It will be understood that the following theoretical discussion should not be interpreted as limiting the present invention to to a particular theory or explanation. It is postulated that the free sulfuric acid on the surface of the present litter particles, being much more hydroscopic than ferrous sulfate, attracts and holds additional water molecules in liquid form. The liquid, acid-water mixture reacts aggressively with ammonia. The initial, reversible reaction between ammonia and water is a liquid-gas which produces ammonium hydroxide. The second, irreversible reaction is a neutralization reaction between ammonium hydroxide and sulfuric acid. The free sulfuric acid additive of the present invention provides both the water for the first reaction and the acid for the second reaction which efficiently and effectively reduces the amount of ammonia released into the air. It is further postulated that additional reactions, possibly chelating reactions, take place between the ammonium ions and the calcium, ferric, ferrous and sulfate ions dissolved in the water produced by the neutralization reaction. The present litter mixture remains generally dry to the touch and in a free-flowing form even after use.
The present litter mixture drastically reduces and maintains the ammonia concentrations the high levels of 300 to 375 ppm typically encountered in low ventilation poultry houses to levels of less than 50 ppm, and usually less than 30 ppm. Levels of less than 15 ppm are not uncommonly found in poultry houses using the litter of the present invention.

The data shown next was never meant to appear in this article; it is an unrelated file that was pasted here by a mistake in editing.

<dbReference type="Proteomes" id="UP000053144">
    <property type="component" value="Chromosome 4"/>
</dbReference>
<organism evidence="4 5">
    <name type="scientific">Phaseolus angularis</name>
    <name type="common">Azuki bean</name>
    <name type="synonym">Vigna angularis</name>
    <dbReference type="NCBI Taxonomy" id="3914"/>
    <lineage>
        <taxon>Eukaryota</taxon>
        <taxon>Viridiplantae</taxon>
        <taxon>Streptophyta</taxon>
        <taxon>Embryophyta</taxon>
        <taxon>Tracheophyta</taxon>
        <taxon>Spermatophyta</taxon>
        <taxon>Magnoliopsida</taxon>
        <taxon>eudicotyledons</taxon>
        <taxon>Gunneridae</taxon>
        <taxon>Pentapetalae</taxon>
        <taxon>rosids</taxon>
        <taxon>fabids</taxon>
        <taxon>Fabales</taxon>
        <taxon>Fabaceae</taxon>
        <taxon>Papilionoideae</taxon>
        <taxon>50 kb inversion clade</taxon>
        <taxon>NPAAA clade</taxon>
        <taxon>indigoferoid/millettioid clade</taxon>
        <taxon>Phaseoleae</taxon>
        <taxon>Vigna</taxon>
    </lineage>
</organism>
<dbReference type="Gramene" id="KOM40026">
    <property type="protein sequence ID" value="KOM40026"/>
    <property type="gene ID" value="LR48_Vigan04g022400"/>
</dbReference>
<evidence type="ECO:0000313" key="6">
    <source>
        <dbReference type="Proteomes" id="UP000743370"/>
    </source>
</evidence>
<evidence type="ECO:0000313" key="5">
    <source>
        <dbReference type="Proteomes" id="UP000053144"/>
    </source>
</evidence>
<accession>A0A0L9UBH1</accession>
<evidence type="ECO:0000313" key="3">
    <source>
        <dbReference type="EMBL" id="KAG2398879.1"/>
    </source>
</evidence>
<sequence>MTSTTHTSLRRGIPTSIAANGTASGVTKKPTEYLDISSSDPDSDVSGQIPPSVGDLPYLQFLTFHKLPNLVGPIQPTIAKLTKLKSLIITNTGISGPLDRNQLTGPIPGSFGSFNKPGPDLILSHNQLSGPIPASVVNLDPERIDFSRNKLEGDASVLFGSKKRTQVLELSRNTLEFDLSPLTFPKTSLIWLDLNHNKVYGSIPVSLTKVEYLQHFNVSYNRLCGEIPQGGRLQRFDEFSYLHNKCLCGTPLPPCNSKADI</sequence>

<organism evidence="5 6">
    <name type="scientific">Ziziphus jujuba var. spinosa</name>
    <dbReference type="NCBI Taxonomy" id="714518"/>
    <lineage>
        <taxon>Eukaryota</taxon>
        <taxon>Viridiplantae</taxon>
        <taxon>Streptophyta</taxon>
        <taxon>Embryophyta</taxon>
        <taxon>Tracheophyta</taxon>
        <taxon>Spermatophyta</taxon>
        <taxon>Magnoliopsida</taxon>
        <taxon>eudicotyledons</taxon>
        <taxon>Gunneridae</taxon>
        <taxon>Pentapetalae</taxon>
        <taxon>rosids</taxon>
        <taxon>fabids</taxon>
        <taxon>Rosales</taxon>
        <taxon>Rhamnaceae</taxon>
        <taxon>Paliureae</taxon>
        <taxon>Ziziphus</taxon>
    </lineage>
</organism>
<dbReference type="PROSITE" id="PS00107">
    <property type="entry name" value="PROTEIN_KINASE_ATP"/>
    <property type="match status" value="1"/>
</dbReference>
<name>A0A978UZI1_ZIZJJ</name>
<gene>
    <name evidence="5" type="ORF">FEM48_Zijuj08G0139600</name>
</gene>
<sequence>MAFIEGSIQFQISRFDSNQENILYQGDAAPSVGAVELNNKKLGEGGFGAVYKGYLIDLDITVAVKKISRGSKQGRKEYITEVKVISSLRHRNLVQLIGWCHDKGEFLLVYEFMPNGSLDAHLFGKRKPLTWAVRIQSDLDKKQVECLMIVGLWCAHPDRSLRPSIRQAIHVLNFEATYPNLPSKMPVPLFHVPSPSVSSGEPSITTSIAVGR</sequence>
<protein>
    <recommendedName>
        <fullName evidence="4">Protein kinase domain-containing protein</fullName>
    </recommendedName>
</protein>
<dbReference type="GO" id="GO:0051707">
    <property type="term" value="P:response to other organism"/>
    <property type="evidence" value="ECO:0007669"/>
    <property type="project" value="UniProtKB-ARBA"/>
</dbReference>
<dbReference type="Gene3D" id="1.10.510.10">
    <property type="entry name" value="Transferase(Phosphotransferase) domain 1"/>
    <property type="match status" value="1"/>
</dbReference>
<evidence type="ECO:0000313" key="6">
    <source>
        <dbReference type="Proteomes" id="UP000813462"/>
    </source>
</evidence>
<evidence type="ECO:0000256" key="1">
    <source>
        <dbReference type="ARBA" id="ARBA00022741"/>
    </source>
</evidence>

The particles in the present mixture range from about 0.02 to about 0.2 inches in diameter, averaging about 1/16" in diameter. The particulate form of the present litter facilitates both the initial spreading and the subsequent removal of the litter. In contrast, spreading of the prior art powder materials, especially in confined areas, created respiratory problems for both man and bird. The present litter in particulate form is surprisingly more efficient, even though the present particles have less surface area than the prior art powder mixtures.
The present deodorizing litter is a particulate mixture of ferrous sulfate heptahydrate and iron oxide having from about 0.1 to about 0.5 percent by weight of the mixture of free sulfuric acid on the particle surface. In a preferred embodiment the mixture contains from about 0.2 to about 1.5 percent by weight calcium carbonate.
The ferrous sulfate component is suitably prepared by evaporating industrial solutions or sludges of ferrous sulfate, for example, those produced in the pickling of steel or those produced in the manufacture of titanium dioxide. Generally, the ferrous sulfate component is in the form of the heptahydrate. The ferrous sulfate component useful in the present mixtures needs not be of high purity, and the grade recovered from waste liquor is aptly suited to use.